Author, Historian, and Former CEO Garland S. Tucker III To Return March 16 to Hackney Library for Second Program Book Signing, and Reception

Garland S. Tucker III, CEO, Historian, and Author

Garland S. Tucker III, CEO, Historian, and Author

We look forward to welcoming back to campus CEO, historian, and author Garland S. Tucker III for his second reception, book signing and program in Hackney Library.  The impetus for Tucker’s return visit is the publication of his latest book, Conservative Heroes: Fourteen Leaders Who Shaped America, From Jefferson to Reagan (Intercollegiate Studies Institute, 2015).

The event, which is being co-sponsored by the Friends of Hackney Library and the Friends of the Wilson County Public Library, will take place on Wednesday, March 16, 2016, from 5:30 to 7:00 pm and is free and open to the public.  The reception and book signing will begin at 5:30 pm, followed by the program at 6:00 pm.  Copies of Tucker’s books will be available for purchase during the event, and he will be on hand to sign them before and after the program.

Following the success of his The High Tide of American Conservatism (2010), which examined the presidential election of 1924 between fellow conservatives Calvin Coolidge and John W. Davis, Tucker’s second book continues to explore the theme of conservatism in America.  Conservative Heroes examines fourteen champions of conservative thought—some very familiar, such as Jefferson and Reagan, and others whose names are much less likely to trip off the tongue, such as fellow North Carolinians Nathaniel Macon and Josiah Bailey.  In the book, Tucker traces the development of conservatism’s basic tenets and shows how these leaders put them into action, with varying degrees of success.

Conservative Heroes cover Garland TuckerTucker explains the genesis of the book in a recent interview with Christopher N. Malagisi on the Conservative Book Club web site:  “I wrote [Conservative Heroes] primarily for conservatives—especially young conservatives—with the hope that they will sharpen their perception of what conservatism is and enhance their understanding of the historical perspective.”   The book has been well received by its intended audience:  “Conservative Heroes is a wonderful book for many reasons, not the least of which is its focus on long-forgotten conservatives like Grover Cleveland, Josiah Bailey, and, my favorite, Robert Taft,” says Fred Barnes, executive editor of The Weekly Standard.  According to National Review Online, his “ability to recognize a subject missed by academic historians reserves a special place for Tucker in the pantheon of political authors. Conservative Heroes should be required reading in high schools and colleges.”  And Carolina Journal calls the book “a valuable contribution to today’s American political discourse . . . . Tucker’s fast-paced narrative . . . tells the important story of the role liberty-minded thinkers and politicians have played at critical points in the nation’s history.”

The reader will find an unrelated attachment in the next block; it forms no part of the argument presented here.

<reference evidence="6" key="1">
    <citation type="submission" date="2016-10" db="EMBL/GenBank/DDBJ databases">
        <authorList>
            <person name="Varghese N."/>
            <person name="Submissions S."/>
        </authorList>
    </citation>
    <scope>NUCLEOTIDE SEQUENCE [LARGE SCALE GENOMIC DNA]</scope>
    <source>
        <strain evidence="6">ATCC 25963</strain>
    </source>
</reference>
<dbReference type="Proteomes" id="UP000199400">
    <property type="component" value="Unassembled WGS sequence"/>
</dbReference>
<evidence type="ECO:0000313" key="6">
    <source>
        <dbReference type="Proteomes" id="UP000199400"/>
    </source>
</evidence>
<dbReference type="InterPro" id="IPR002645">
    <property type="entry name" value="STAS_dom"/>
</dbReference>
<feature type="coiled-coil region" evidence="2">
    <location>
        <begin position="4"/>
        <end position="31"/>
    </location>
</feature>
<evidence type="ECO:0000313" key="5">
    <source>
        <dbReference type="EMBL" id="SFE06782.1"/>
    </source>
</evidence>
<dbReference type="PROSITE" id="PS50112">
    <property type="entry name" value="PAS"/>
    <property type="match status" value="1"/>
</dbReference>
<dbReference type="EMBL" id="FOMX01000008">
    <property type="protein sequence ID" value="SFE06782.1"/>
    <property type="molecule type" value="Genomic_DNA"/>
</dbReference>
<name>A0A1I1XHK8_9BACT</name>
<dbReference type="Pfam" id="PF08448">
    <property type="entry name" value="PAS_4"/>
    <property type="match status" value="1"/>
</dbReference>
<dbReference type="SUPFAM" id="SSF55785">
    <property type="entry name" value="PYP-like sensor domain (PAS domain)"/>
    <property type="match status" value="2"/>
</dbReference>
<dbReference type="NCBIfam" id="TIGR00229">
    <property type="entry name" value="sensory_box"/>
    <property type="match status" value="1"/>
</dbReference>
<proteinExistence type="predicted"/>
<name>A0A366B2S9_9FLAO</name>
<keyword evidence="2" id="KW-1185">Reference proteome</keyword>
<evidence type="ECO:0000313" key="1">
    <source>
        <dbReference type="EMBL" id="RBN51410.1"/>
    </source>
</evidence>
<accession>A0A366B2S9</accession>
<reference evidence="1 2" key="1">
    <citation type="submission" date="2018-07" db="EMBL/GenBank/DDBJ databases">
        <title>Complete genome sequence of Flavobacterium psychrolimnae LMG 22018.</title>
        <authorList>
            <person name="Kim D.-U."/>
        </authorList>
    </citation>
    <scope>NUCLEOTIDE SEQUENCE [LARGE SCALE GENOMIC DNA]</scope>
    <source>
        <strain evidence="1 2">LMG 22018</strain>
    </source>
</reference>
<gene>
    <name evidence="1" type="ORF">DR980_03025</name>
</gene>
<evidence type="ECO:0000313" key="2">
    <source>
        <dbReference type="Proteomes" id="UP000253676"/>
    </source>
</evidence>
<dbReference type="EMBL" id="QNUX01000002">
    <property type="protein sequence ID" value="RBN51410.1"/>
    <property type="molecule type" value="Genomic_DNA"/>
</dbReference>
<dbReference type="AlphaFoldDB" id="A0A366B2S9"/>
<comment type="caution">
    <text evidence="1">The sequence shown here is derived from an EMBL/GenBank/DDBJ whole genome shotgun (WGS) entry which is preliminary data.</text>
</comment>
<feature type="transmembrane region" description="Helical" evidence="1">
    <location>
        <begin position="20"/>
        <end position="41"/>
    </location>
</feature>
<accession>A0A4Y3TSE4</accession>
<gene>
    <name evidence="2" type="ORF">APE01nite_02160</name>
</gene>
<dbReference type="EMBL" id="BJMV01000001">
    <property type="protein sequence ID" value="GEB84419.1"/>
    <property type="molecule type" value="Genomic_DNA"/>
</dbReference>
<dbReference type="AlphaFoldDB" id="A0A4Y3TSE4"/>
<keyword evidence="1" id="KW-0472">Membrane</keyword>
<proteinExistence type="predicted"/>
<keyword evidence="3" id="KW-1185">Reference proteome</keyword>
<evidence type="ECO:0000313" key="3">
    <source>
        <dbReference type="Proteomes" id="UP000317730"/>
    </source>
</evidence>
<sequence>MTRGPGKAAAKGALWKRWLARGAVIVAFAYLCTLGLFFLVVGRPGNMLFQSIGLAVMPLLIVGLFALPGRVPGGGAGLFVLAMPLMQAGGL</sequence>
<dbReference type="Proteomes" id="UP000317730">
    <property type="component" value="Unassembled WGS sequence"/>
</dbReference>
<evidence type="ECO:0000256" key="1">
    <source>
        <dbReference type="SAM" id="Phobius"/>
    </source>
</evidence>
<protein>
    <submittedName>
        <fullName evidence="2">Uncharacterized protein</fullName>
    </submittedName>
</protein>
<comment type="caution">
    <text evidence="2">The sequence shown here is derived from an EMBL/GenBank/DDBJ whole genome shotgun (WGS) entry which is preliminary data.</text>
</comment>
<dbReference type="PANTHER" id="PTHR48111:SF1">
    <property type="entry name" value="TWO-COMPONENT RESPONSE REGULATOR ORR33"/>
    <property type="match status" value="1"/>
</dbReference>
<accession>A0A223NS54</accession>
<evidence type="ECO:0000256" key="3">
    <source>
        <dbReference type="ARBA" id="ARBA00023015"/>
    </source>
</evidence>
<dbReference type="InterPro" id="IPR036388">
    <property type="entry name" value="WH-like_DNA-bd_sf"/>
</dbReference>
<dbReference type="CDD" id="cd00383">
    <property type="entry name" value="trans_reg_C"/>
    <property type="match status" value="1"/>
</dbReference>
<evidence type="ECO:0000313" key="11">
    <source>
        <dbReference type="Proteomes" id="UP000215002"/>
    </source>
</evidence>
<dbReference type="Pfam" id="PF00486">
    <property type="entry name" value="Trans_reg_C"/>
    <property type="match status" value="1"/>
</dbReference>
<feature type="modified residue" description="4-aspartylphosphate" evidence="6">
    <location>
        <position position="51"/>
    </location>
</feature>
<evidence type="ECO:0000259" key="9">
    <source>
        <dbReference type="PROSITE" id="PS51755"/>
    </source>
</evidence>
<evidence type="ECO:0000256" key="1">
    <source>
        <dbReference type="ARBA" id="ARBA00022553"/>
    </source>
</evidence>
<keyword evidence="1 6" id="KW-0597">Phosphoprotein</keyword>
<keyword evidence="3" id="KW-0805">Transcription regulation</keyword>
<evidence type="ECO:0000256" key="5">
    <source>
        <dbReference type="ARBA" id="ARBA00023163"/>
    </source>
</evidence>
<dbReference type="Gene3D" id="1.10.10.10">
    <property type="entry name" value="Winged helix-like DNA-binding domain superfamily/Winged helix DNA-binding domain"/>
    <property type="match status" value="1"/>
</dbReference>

Tucker has written for National Review, the Washington Times, and other leading publications.  He is a frequent media guest who has appeared on major radio programs locally and nationally, as well as on television networks such as MSNBC and C-SPAN.

Although he currently lives and works in Raleigh, Garland S. Tucker III, is a native son of Wilson; his grandfather, Garland S. Tucker, Sr., established the Tucker Furniture chain that is still run by members of the Tucker family.  Tucker serves as chairman of Triangle Capital Corporation, a publicly traded specialty finance company in Raleigh, North Carolina that he co-founded in 2002.  Although he retired from his position as CEO in February, he continues to serve as a resource to his successor. Tucker graduated magna cum laude and Phi Beta Kappa from Washington and Lee University and received his MBA from Harvard Business School.  A former member of the New York Stock Exchange, Tucker serves on the boards of a number of companies, schools, and charitable organizations.

Please join us for an enlightening look at the role conservatism has played throughout the history of American politics, as interpreted by one of Wilson’s own.  We hope to see you on March 16!

 

 

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‘Science and Religion in Conversation’ Meeting Feb. 2 to Explore Religion and Evolution

issrlogoThe Barton College monthly public forum ‘Science and Religion in Conversation’ will be held again on Tuesday afternoon, February 2, 2016,  at 3 PM in the Barton College Hackney Library Technology Classroom.  This month we will discuss some of the ideas found in Theology for a Scientific Age; Being and Becoming – Natural, Divine, and Human by Arthur Peacocke.